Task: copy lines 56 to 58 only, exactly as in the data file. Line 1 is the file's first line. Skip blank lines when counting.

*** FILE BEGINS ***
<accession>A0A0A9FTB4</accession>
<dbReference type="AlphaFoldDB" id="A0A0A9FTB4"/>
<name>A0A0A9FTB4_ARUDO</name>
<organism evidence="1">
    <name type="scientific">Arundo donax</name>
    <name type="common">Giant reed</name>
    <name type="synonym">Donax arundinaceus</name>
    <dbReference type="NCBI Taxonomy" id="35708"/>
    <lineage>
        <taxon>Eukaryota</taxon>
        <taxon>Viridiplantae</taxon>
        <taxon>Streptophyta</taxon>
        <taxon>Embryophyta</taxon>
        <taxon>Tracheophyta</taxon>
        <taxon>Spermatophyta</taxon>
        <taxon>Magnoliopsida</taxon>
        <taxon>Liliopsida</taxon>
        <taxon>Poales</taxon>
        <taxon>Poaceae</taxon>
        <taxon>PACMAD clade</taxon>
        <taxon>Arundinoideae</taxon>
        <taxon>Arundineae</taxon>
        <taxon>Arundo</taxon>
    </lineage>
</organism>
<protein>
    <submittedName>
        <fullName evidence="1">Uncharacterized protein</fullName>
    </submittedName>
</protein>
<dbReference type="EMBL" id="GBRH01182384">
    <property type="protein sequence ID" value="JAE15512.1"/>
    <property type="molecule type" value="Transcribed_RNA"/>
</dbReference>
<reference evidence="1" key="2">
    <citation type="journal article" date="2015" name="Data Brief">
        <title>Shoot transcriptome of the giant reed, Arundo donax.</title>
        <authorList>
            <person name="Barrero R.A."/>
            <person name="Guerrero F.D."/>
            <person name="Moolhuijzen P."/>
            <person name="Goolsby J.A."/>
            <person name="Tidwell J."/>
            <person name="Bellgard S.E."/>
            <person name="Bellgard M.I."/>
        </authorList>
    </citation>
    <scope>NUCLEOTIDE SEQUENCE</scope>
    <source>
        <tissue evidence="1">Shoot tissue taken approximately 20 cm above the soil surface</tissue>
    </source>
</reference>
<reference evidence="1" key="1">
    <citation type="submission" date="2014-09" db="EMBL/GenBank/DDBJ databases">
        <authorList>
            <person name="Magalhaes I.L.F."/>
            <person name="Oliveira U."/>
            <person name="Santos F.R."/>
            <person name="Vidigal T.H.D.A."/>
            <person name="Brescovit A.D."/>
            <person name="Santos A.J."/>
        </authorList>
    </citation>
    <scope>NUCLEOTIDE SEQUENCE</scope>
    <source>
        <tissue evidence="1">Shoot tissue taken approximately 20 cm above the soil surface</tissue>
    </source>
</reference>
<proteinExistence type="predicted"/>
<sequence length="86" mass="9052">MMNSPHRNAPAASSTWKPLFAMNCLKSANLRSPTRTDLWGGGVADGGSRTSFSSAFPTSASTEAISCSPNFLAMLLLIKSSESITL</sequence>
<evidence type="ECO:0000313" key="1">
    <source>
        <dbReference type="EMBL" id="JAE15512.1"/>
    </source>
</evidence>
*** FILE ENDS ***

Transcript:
            <person name="Magalhaes I.L.F."/>
            <person name="Oliveira U."/>
            <person name="Santos F.R."/>